One of the three Mega Millions jackpot winners says her winning ticket remains stashed away inside the Baltimore McDonald's where she works. But some of Marlinde Wilson's co-workers think she is telling a Big Lie.

    "I left my ticket there, and it's somewhere safe that only I know about," Wilson told the New York Post. "I'm waiting for things to calm down so I can go back to McDonald's and get it. The people [at McDonald's] are too excited. I want their heads to cool down before I go back."

    Wilson claims to have purchased one of the three winning Mega Millions lottery tickets. The three winners will each receive a share of the record-breaking $640 million jackpot. If Wilson's story is true, that would mean a $105 million ticket (after taxes) is stashed away somewhere inside the fast food restaurant.

    Wilson's co-workers appear to be split in their opinion of her but all who have spoken to the media seem to share some animosity toward the Haiti native. Some of Wilson's colleagues say she is attempting to cheat them out of what should be shared winnings from a pool of lotto tickets 14 of the McDonald's employees purchased together.

    And Wilson's manager, identified only as "Layla" by the Post, says she thinks Wilson isn't telling the truth about hiding the ticket inside the McDonald's. "That's impossible. She didn't come back here" after she purchased the ticket, Layla said.

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  • Rescuers use iPhone to save boy trapped in well

    A rescue team in China used an iPhone attached to a string to help rescue a 2-year-old boy. The toddler was stuck at the bottom of a 40-foot well in a village near Mengzi City.

    Rescuers used the iPhone camera to help them determine the best way to lower and tie a harness that kept slipping out of place when they tried to bring the boy up to the surface. The Telegraph reports the rescuers kept encountering problems with the harness, which was designed for adults.

    After being rescued, the boy was taken to the hospital but reportedly did not sustain any major injuries.

    The rescue was quite a change from arguably the most famous story of a baby trapped in a well. Back in 1987, 18-month-old "Baby Jessica," aka Jessica McClure, was rescued from a 20-foot-deep well only eight inches wide. Jessica was trapped in the well for more than two days before rescuers used a waterjet to slice through the well rock and free her.

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  • This week’s Odd News video

    This week's leading story in Odd News is about U.K. mother Danielle Young and the recently released ultrasound image of her 5-million-to-one pregnancy.

    Young has a rare condition known as uterus didelphys, or double uterus, and became pregnant with twins, one in each womb.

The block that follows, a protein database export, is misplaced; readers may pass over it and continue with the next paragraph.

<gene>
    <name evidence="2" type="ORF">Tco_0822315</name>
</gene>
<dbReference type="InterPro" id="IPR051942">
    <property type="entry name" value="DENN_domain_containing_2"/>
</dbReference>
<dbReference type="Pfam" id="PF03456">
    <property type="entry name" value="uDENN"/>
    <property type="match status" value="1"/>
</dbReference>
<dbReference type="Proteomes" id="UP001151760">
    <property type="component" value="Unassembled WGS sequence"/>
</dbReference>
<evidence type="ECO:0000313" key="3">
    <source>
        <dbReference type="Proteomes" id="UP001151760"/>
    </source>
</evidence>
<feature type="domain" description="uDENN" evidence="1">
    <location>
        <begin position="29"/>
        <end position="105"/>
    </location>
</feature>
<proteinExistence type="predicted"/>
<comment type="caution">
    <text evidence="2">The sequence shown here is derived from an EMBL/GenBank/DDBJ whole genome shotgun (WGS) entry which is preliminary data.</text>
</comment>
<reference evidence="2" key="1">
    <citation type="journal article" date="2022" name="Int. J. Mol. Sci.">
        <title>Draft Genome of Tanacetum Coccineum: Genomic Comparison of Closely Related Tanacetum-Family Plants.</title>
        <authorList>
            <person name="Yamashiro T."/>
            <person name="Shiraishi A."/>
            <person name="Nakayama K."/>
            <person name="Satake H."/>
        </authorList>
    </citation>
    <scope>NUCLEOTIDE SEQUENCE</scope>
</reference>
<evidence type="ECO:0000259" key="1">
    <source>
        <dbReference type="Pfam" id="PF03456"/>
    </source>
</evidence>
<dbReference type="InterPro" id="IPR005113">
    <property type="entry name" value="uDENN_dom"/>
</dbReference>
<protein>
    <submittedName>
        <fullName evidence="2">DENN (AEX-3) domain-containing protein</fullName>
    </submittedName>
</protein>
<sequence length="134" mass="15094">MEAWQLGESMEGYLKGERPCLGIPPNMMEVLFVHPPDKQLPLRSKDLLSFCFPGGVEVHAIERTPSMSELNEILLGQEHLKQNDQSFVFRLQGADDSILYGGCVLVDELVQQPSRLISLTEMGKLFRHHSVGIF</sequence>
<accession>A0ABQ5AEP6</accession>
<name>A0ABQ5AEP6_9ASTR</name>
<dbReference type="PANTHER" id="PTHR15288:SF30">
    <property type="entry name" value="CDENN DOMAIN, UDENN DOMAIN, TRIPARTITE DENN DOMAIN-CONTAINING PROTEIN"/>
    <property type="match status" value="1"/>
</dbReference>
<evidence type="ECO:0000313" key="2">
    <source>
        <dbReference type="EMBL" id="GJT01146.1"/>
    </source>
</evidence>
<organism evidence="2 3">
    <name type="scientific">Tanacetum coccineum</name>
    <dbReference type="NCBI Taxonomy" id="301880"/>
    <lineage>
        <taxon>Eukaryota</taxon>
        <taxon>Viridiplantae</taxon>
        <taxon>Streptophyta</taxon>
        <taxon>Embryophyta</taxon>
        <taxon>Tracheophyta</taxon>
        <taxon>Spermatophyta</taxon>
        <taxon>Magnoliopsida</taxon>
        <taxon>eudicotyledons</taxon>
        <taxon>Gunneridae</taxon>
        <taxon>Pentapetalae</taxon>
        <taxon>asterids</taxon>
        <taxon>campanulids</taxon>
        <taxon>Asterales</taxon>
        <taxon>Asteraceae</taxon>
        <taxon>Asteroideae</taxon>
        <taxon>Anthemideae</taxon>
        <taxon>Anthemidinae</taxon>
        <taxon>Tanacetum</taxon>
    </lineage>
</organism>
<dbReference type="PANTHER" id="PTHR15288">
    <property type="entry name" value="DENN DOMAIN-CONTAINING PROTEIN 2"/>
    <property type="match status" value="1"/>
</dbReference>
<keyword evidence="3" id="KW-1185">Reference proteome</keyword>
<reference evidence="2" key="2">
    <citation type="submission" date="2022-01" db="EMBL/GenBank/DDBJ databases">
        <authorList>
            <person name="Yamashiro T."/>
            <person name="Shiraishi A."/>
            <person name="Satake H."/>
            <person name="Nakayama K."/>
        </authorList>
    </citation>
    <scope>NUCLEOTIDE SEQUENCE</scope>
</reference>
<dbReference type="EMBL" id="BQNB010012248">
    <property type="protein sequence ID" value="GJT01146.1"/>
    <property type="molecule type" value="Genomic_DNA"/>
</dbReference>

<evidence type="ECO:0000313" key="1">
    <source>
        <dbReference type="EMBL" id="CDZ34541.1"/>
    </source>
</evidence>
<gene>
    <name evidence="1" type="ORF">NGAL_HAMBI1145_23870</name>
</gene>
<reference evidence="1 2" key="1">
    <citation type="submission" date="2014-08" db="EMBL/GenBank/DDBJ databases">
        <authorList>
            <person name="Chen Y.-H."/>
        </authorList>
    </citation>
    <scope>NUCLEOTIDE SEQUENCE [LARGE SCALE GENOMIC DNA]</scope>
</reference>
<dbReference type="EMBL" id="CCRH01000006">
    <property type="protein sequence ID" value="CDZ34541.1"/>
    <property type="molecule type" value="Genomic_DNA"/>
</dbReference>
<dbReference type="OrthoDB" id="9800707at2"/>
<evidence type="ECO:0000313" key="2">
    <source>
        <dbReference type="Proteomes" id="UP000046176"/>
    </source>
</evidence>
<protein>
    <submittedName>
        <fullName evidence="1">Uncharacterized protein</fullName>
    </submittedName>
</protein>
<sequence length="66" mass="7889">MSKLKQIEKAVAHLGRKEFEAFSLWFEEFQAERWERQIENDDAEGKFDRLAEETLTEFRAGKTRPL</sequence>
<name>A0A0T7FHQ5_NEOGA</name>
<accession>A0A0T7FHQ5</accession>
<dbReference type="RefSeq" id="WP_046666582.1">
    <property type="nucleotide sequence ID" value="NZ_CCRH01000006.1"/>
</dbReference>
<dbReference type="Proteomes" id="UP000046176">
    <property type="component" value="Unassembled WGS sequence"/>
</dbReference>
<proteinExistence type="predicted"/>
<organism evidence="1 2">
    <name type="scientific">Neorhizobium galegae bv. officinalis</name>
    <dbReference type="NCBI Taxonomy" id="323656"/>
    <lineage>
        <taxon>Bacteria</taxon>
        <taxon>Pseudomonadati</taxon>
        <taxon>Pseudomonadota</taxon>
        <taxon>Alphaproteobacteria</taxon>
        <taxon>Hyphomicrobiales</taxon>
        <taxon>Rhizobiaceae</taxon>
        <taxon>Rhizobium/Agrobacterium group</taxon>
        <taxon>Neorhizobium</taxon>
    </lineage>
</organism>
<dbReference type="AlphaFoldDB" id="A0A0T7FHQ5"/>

Researchers believe that there are fewer than a hundred women worldwide who have become pregnant with two babies in two separate wombs. Young's twins, Joshua and Lea, are now healthy 4-year-olds.

    More popular Yahoo! News stories:

    'Oaksterdam University' pot-growing school raided by DEA agents (with expired tags)

    Firefighters donate Mega Millions winnings to ailing fellow fireman

    How is changing the creative economy $5 at a time

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  • Did a van used by the DEA to raid a medical marijuana training school have expired tags? (Photo Credit: Twitter)U.S. marshals on Monday, along with federal agents from the U.S. Drug Enforcement Agency and Internal Revenue Service, raided a Bay Area medical marijuana training facility known as "Oaksterdam University."

    The university, in Oakland, Calif., offers training classes to people seeking to become legal medical marijuana providers under California state law.

    "Clearly, they're trying to knock down one of the leaders in the cannabis reform movement," Oaksterdam Executive Chancellor Dale Sky Jones said.

    While both sides debate the legality and necessity of the raid, a Twitter user going by the name "Octal," snapped a picture of what he claims is a van with expired tags used by agents in the raid. In the tagline below his picture, Octal writes, "The DEA agents raiding oaksterdam are in vans with expired tags."

    In a 2010 executive order, then-California Governor Arnold Schwarzenegger declared illegal possession of up to an ounce of marijuana an "infraction," punishable by up to a $100 fine.

    Conversely, the fine for expired tags in California is only $10 but the associated fees with the DMV can go as high as several hundred dollars.

    Oakland is widely viewed as one of California's most pot-friendly cities. A 2004 Oakland medical marijuana initiative, approved by 65 percent of voters in 2004, designated the investigation, citation and arrest of illegal marijuana offenses to be the city's "lowest law enforcement priority."